What Obama wanted was to create diplomatic space between America and Israel while maintaining our military alliance. Oren says military-to-military relations are strong, but the diplomatic fissure has degraded Israel’s security. America, he says, provided a "Diplomatic Iron Dome" that shielded Israel from anti-Semites in Europe, at the U.N., and abroad whose goal is to delegitimize the Jewish State and undermine her economically.
This rhetorical missile shield is slowly being retracted. The administration threatens not to veto anti-Israel U.N. initiatives, Europe is aligning with the Boycott Divestment Sanctions (BDS) movement, and anti-Israel activism festers on U.S. campuses. Obama’s unending criticism of Israel, and background quotes calling Israel’s prime minister a "chicken-shit" and a "coward," provide an opening for radicals to go even further.
The diplomatic rupture endangers Israel in another way. It preceded Obama’s quest for détente with Iran, Israel’s greatest enemy and most pressing threat. Oren was outraged in 2013 when he learned that the administration had been conducting secret negotiations with the mullahs. Now, with the United States about to clear the way for Iranian nukes and flood the Iranian economy with cash, Israel is all the more at risk.
"Obama says Iran is not North Korea," Oren said, "and Bibi says Iran’s worse than 50 North Koreas. It all comes down to that." Fixated on striking a deal, Obama is preparing to concede the longstanding demand that Iran disclose its past nuclear weapons research, is ignoring the issue of Iranian missile development, and is standing idle as Iran props up Assad, arms Hezbollah with rockets, and promotes sectarianism in Iraq. Israel is hemmed in—by Iranian proxies and Sunni militants on its borders, by the threat of a third intifada on the West Bank, by global nongovernmental organizations, by a condescending, flippant, and bullying U.S. president whose default emotional state is pique.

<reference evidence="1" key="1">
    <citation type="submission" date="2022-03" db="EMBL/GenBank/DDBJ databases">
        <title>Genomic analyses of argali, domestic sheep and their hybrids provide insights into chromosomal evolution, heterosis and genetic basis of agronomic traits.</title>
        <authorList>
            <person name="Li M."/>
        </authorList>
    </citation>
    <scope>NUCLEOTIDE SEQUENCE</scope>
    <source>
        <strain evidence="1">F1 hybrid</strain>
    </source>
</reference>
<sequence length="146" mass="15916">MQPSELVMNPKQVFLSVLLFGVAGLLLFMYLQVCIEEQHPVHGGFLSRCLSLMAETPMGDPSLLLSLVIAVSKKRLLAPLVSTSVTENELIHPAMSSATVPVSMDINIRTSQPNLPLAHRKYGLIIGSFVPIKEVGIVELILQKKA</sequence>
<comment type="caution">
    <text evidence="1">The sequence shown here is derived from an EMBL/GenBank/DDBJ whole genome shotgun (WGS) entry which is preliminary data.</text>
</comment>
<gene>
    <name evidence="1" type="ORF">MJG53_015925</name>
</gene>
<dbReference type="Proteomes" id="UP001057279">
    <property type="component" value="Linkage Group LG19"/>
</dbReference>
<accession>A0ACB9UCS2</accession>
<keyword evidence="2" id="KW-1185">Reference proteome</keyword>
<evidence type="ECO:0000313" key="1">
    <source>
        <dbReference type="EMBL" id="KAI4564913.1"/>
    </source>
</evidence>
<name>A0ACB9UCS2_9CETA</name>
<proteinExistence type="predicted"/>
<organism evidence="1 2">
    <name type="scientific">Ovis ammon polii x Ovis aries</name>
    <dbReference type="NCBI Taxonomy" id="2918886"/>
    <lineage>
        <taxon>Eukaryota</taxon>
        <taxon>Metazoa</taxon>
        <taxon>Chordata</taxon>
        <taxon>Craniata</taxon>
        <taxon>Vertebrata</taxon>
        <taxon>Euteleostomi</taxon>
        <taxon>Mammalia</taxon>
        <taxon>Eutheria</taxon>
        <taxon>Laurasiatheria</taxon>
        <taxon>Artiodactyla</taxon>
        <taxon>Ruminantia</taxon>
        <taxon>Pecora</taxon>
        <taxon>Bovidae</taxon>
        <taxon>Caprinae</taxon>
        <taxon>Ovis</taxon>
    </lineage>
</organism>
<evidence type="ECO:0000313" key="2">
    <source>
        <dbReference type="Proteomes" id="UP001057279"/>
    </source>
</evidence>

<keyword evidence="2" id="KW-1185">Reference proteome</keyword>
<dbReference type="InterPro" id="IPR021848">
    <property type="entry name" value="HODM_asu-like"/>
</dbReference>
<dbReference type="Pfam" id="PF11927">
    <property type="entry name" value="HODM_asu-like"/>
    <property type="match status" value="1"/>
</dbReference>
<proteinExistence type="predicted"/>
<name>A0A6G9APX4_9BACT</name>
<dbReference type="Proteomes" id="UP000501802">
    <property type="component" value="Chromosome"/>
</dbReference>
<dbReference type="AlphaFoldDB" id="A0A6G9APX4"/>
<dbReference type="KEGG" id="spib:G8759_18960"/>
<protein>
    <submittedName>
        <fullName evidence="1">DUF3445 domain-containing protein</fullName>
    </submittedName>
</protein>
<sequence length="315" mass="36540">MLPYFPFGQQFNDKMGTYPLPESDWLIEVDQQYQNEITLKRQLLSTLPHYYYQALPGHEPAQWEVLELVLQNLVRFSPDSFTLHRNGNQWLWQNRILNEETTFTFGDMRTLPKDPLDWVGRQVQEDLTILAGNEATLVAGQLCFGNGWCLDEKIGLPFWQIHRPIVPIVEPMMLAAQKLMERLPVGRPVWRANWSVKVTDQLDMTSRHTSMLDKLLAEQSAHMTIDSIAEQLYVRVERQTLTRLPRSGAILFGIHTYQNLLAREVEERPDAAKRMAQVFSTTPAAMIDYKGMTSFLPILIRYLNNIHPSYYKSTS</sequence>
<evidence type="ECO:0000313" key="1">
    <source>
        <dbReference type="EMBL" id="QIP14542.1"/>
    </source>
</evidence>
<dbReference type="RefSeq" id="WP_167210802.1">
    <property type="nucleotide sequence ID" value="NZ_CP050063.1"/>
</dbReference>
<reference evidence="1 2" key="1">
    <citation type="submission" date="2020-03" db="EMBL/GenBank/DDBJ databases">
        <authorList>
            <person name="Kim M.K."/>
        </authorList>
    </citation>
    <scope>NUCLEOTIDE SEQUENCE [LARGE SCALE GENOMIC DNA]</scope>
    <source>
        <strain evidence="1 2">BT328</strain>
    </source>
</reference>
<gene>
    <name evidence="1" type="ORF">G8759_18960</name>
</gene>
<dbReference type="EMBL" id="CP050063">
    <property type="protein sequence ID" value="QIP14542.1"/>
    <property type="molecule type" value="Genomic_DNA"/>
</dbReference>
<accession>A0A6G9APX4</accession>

As if to make Oren’s case for him, the Obama administration responded to the publication of Ally with neither silence nor a reiteration of American policy toward Israel but with vituperation, demanding that both Kulanu Party chairman Moshe Kahlon and Prime Minister Netanyahu apologize for criticisms Oren had made. Kahlon sheepishly distanced himself from Oren, and Netanyahu won’t comment publicly, but the episode illustrates precisely the model of U.S.-Israeli relations outlined in this book: A "family" argument where the criticism runs in only one direction. On the one hand, when the supreme leader of Iran calls John Kerry a liar and details plans to destroy Israel, the Obama administration brushes it off. On the other, when a former ambassador writes a memoir based on a diary he kept while in office, the administration loses its mind.
The alliance has faltered to such a degree that Oren is morose. He wonders whether Israel is in the same precarious position it was in 1967, before the Six Day War, or in 1948, when it came close to never being born. Neither option is comforting. David Horovitz asked him, "Are people going to look back in a few years’ time and say, ‘This is what they were talking about in Israel as Iran closed in on the bomb and they were wiped out?’" Oren’s response: "It’s happened before in history, hasn’t it?"
It has. And it may happen again. But whatever happens, thanks to Michael Oren, history will know that an inexperienced and ideologically motivated president drove a lethal wedge between the United States of America and the young, tiny, besieged Jewish State.